Featured Research

from universities, journals, and other organizations

How work tells muscles to grow

Date:
January 27, 2012
Source:
Cell Press
Summary:
We take it for granted, but the fact that our muscles grow when we work them makes them rather unique. Now, researchers have identified a key ingredient needed for that bulking up to take place. A factor produced in working muscle fibers apparently tells surrounding muscle stem cell "higher ups" that it's time to multiply and join in, according to a new study.

We take it for granted, but the fact that our muscles grow when we work them makes them rather unique.
Credit: © Yuri Arcurs / Fotolia

We take it for granted, but the fact that our muscles grow when we work them makes them rather unique. Now, researchers have identified a key ingredient needed for that bulking up to take place. A factor produced in working muscle fibers apparently tells surrounding muscle stem cell "higher ups" that it's time to multiply and join in, according to a study in the January Cell Metabolism, a Cell Press journal.

In other words, that so-called serum response factor (Srf) translates the mechanical signal of work into a chemical one.

"This signal from the muscle fiber controls stem cell behavior and participation in muscle growth," says Athanassia Sotiropoulos of Inserm in France. "It is unexpected and quite interesting." It might also lead to new ways to combat muscle atrophy.

Sotiropoulos' team became interested in Srf's role in muscle in part because their earlier studies in mice and humans showed that Srf concentrations decline with age. That led them to think Srf might be a culprit in the muscle atrophy so common in aging.

The new findings support that view, but Srf doesn't work in the way the researchers had anticipated. Srf was known to control many other genes within muscle fibers. That Srf also influences the activities of the satellite stem cells came as a surprise.

Mice with muscle fibers lacking Srf are no longer able to grow when they are experimentally overloaded, the new research shows. That's because satellite cells don't get the message to proliferate and fuse with those pre-existing myofibers.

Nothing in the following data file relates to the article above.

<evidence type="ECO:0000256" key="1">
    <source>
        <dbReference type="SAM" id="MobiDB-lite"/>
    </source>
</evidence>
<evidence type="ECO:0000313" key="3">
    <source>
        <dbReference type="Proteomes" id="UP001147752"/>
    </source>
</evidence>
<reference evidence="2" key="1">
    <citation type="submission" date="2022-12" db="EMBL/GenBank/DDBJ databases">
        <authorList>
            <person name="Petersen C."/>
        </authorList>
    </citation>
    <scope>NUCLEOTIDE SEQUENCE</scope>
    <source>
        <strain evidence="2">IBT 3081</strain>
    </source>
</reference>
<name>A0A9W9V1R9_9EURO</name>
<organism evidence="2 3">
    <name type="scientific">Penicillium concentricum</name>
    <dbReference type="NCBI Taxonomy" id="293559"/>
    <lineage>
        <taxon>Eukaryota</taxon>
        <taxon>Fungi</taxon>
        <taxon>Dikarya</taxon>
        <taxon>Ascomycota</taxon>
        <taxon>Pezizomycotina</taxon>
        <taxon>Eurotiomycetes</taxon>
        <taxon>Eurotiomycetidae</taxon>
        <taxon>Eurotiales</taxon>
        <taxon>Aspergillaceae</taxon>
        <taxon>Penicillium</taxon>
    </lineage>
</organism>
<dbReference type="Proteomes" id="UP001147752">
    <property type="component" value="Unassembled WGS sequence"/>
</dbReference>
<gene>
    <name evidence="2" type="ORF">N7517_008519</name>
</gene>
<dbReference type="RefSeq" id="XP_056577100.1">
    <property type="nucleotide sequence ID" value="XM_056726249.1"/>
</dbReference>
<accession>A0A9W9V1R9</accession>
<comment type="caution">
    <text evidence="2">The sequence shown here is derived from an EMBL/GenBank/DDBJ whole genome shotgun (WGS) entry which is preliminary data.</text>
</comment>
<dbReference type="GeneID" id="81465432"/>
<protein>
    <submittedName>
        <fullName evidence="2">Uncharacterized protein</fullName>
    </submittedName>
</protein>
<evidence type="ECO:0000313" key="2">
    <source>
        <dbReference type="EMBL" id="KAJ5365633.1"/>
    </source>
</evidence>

Srf works through a network of genes, including one known as Cox2. That raises the intriguing possibility that commonly used Cox2 inhibitors -- think ibuprofen -- might work against muscle growth or recovery, Sotiropoulos notes.

Treatments designed to tweak this network of factors might be used to wake muscle stem cells up and enhance muscle growth in circumstances such as aging or following long periods of bed rest, she says. Most likely, such therapies would be more successfully directed not at Srf itself, which has varied roles, but at its targets.

"It may be difficult to find a beneficial amount of Srf," she says. "Its targets, interleukins and prostaglandins, may be easier to manipulate."


Story Source:

The above story is based on materials provided by Cell Press. Note: Materials may be edited for content and length.


Journal Reference:

  1. Aline Guerci, Charlotte Lahoute, Sophie Hιbrard, Laura Collard, Dany Graindorge, Maryline Favier, Nicolas Cagnard, Sabrina Batonnet-Pichon, Guillaume Prιcigout, Luis Garcia, David Tuil, Dominique Daegelen, Athanassia Sotiropoulos. Srf-Dependent Paracrine Signals Produced by Myofibers Control Satellite Cell-Mediated Skeletal Muscle Hypertrophy. Cell Metabolism, 2012; 15 (1): 25 DOI: 10.1016/j.cmet.2011.12.001